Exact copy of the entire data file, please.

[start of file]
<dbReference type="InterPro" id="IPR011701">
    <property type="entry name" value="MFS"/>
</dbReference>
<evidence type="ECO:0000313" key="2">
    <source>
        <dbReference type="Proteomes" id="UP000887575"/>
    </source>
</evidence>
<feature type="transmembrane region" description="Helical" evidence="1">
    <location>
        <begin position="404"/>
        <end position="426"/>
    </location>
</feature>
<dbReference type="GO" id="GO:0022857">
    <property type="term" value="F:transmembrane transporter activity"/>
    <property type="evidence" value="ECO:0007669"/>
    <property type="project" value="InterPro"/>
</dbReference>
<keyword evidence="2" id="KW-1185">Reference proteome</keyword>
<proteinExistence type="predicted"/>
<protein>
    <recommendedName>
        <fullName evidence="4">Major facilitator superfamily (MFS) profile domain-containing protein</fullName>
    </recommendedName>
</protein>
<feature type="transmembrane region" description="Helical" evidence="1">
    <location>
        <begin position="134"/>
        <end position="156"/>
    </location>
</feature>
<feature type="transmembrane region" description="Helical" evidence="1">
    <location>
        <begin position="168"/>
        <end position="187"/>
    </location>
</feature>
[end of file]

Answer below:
<dbReference type="InterPro" id="IPR011701">
    <property type="entry name" value="MFS"/>
</dbReference>
<evidence type="ECO:0000313" key="2">
    <source>
        <dbReference type="Proteomes" id="UP000887575"/>
    </source>
</evidence>
<feature type="transmembrane region" description="Helical" evidence="1">
    <location>
        <begin position="404"/>
        <end position="426"/>
    </location>
</feature>
<dbReference type="GO" id="GO:0022857">
    <property type="term" value="F:transmembrane transporter activity"/>
    <property type="evidence" value="ECO:0007669"/>
    <property type="project" value="InterPro"/>
</dbReference>
<keyword evidence="2" id="KW-1185">Reference proteome</keyword>
<proteinExistence type="predicted"/>
<protein>
    <recommendedName>
        <fullName evidence="4">Major facilitator superfamily (MFS) profile domain-containing protein</fullName>
    </recommendedName>
</protein>
<feature type="transmembrane region" description="Helical" evidence="1">
    <location>
        <begin position="134"/>
        <end position="156"/>
    </location>
</feature>
<feature type="transmembrane region" description="Helical" evidence="1">
    <location>
        <begin position="168"/>
        <end position="187"/>
    </location>
</feature>